Richard III, then Duke of Gloucester, received possession of Sudeley Castle from his brother, King Edward IV, in 1469 after it was confiscated from Ralph Boteler. Richard owned the property for 9 years before exchanging it with his brother the king for Richmond Castle, presumably to consolidate his holdings in the north. When Richard became king, he regained Sudeley too. It was during Richard’s stewardship of Sudeley that the Banqueting Hall was built. Now ruined, its vanished splendour is still to be perceived in what remains today.
The Knot Garden, which can be entered part way through the castle tour, offers a spot for tranquil reflection in the heart of the castle and water gently falls from the fountain at its centre. The Ruins Garden can be accessed from here, a spot where nature has claimed some of the stonework for her own.
As the castle is exited, the visitor is greeted by the remains of a covered walkway that once ran from the Castle’s door to the parish church of St Mary’s just a short walk across the lawn. Once more, the spectacle of Katherine Parr strolling that very path on her way to worship at the church almost conjures itself in the mind. The church is beautiful, but its great attraction for the visitor is the tomb of Katherine Parr, who married Thomas Seymour, uncle of King Edward VI, after Henry VIII’s death. She saw out her final years at Sudeley Castle with her fourth husband and it retains several fascinating personal items; two books that she wrote, personal letters to Thomas Seymour, one demonstrating her contempt for his brother Edward, Duke of Somerset and Protector to Edward VI, who she declares she would have bitten had he been close enough after one altercation! Her privy is also not to be missed. Words can barely do it justice!
When the English Civil War ravaged so many fortifications across the land, Sudeley did not escape. The then owner, George, Lord Chandos, was a staunch royalist when confrontation erupted in 1642. In 1643, King Charles stayed briefly at Sudeley following the failed siege of Gloucester. In 1644 the Castle itself came under siege. When the garrison refused to surrender, canon pummelled the walls until someone inside opened the doors against orders. The castle was then slighted once the Parliamentarian side had won.
The gardens provide a beautiful stroll around Sudeley’s grounds, encompassing herb gardens with explanations of the medicinal benefits of the various plants, the secret walled garden and the Pheasantry. It is easy to lose track of time, absorbed by the amazing setting and surroundings.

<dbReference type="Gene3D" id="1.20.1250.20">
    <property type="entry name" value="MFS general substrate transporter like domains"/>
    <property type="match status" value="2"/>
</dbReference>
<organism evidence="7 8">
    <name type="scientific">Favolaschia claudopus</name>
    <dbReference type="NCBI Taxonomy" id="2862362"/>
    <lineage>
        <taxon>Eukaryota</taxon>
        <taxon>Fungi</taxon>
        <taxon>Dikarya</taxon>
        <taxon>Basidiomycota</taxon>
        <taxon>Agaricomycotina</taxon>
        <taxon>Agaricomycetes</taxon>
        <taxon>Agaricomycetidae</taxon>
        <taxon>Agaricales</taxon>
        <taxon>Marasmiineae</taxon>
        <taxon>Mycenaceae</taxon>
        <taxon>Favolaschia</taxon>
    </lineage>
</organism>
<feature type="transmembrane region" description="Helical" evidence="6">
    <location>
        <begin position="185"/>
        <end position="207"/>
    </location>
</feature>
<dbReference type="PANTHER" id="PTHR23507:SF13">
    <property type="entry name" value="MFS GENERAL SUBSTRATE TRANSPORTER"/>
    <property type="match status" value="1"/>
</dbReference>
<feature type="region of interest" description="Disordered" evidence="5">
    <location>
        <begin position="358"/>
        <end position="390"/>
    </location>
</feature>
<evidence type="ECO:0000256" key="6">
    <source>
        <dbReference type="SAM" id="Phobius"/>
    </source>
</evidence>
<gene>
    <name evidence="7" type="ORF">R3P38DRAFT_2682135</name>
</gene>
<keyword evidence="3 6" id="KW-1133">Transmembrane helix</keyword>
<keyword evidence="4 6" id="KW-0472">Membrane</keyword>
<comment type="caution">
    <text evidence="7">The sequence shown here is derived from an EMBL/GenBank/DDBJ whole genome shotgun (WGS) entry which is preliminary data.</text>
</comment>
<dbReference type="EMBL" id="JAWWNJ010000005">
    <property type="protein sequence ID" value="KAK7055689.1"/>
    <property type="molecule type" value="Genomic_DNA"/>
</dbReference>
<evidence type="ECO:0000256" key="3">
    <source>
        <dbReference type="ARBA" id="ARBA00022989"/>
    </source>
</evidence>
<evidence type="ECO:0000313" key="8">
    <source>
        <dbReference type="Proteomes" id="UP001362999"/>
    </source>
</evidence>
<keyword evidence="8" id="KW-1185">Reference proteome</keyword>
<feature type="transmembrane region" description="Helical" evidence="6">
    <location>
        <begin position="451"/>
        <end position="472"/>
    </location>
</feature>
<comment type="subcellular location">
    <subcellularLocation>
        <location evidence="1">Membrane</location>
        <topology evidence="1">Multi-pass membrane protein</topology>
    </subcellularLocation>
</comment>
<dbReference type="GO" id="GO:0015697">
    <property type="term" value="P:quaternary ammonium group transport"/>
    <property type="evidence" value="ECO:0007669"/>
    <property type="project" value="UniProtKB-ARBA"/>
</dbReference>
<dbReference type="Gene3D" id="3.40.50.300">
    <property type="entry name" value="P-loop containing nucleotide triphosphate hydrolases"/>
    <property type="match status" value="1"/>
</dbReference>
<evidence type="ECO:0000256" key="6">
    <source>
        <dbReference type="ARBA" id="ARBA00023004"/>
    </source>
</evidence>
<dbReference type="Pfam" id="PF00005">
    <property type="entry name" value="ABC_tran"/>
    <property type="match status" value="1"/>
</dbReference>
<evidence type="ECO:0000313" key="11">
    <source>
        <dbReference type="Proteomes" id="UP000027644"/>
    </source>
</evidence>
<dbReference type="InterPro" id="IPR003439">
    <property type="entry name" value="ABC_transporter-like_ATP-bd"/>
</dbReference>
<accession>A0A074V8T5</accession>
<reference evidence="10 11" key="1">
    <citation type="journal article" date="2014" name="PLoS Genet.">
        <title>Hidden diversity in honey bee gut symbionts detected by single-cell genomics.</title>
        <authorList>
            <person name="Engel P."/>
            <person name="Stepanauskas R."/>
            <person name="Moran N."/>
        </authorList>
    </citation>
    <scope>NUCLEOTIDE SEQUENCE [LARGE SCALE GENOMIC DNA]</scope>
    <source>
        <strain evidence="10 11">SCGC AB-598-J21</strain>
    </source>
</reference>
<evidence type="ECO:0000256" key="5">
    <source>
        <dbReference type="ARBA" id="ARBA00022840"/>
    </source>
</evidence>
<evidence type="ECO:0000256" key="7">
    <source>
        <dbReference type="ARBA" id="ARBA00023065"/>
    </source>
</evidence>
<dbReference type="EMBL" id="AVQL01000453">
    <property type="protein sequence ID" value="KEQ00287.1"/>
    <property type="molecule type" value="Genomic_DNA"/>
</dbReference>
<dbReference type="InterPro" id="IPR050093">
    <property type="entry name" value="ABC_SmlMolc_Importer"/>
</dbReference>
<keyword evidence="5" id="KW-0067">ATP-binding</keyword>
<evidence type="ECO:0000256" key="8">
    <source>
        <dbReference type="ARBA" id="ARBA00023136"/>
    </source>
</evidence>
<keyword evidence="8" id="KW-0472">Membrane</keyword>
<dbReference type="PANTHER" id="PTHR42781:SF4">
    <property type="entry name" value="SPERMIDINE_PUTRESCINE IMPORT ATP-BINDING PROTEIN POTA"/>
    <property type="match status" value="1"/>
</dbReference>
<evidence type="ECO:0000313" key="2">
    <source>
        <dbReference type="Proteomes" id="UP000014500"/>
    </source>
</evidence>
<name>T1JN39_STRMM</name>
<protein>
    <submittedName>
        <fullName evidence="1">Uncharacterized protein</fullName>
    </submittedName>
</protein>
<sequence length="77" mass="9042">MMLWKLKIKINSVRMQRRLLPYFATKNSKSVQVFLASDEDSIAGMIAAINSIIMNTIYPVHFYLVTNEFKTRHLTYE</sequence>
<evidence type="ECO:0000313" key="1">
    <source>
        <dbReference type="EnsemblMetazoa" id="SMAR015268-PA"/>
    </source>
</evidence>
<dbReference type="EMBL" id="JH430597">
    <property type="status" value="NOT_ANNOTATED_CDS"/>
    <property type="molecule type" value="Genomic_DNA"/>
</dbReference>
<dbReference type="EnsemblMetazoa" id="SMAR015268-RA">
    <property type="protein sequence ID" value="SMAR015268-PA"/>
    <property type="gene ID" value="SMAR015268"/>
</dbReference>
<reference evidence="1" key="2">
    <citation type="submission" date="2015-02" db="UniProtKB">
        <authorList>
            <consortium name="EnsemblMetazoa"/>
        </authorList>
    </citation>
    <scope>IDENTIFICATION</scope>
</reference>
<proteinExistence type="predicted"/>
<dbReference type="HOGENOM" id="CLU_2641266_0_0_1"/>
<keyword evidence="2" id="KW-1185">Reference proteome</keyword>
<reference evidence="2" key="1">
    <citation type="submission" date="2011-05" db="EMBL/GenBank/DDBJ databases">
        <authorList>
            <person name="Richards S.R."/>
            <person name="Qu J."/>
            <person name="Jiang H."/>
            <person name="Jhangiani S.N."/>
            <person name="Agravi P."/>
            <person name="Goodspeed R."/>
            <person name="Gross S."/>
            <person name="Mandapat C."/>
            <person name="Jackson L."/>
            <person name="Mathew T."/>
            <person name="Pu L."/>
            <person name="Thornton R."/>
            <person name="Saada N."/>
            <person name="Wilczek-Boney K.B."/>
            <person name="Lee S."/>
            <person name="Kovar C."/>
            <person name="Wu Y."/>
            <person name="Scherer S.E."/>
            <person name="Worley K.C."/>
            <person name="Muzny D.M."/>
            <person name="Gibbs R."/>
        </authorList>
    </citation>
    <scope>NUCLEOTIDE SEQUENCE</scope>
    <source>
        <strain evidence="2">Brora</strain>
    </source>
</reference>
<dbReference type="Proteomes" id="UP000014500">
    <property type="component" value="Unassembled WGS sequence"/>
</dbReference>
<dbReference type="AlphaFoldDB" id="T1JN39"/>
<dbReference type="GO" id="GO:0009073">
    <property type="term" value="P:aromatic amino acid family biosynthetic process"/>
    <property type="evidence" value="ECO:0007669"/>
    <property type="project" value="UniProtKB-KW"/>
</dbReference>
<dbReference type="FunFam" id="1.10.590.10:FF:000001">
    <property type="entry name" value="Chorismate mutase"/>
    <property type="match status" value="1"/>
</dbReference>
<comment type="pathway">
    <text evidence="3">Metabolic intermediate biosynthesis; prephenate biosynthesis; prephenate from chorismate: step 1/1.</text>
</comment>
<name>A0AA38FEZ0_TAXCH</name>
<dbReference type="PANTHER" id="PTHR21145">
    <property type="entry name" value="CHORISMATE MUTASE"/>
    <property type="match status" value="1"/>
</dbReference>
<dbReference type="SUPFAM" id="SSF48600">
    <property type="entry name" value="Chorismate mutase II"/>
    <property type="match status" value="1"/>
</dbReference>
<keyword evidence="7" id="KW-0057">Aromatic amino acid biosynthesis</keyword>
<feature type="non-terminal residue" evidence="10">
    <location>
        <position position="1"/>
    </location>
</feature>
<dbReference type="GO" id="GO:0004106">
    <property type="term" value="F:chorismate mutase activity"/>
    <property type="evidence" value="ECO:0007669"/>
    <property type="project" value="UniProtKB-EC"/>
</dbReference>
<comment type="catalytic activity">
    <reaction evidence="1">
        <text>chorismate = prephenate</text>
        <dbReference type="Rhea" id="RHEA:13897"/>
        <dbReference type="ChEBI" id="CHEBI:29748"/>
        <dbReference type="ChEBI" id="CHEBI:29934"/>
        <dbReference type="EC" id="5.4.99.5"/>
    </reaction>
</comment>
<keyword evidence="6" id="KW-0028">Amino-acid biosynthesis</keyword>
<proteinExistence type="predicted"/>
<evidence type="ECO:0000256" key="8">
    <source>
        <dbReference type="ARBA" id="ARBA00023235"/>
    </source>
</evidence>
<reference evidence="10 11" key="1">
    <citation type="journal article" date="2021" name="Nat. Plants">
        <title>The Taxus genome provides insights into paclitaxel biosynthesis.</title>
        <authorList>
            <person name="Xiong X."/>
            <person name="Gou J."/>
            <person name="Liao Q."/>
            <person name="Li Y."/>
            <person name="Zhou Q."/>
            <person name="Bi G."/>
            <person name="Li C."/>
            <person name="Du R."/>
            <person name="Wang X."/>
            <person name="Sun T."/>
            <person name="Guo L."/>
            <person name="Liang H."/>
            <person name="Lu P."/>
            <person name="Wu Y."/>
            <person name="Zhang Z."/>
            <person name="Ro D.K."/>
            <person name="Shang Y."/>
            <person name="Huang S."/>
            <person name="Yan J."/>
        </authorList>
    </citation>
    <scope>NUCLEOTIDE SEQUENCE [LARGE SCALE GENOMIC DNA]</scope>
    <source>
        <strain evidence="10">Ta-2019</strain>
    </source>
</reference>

After a time as a romantic ruin, attracting royal visitors and sightseers alike, as well as the discovery of Katherine Parr’s lead coffin in a shallow grave, the property was bought by the wealthy Worcester glove makers John and William Dent in the mid 19th century. Through the Victorian age, Sudeley underwent something of a re-birth as the Dents poured their substantial fortune into resurrecting Sudeley Castle as a family home. The Dent brothers died within a year of each other with no sons, so Sudeley passed to their nephew, whose wife, Emma Dent was passionate and committed her life to the Castle. One of Emma’s nephews then inherited Sudeley and it is this family who still call the Castle home today. Their story, from the tragedies of World War I to today, are now a part of the rich history that can be indulged in at Sudeley, and that connection between past and present adds to the charm that wraps the visitor in the experience of this magnificent place. There is a very real sense that the tapestry of Sudeley’s history is still being woven.
I thoroughly enjoyed my visit and hope that you will consider adding Sudeley to your “To See List” if you haven’t already been.
I like King Edward IV. I think most people do. He held onto his throne in no small part because he was an intensely likeable man. Men wanted to be him and women wanted to be with him. In many ways, he was a successful king. Edward was keen on trade, particularly with Burgundy, later with the Hanseatic League and France, and patronised Caxton’s printing press as soon as it arrived in England. His military record was the envy of the time, having never been defeated on the field of battle.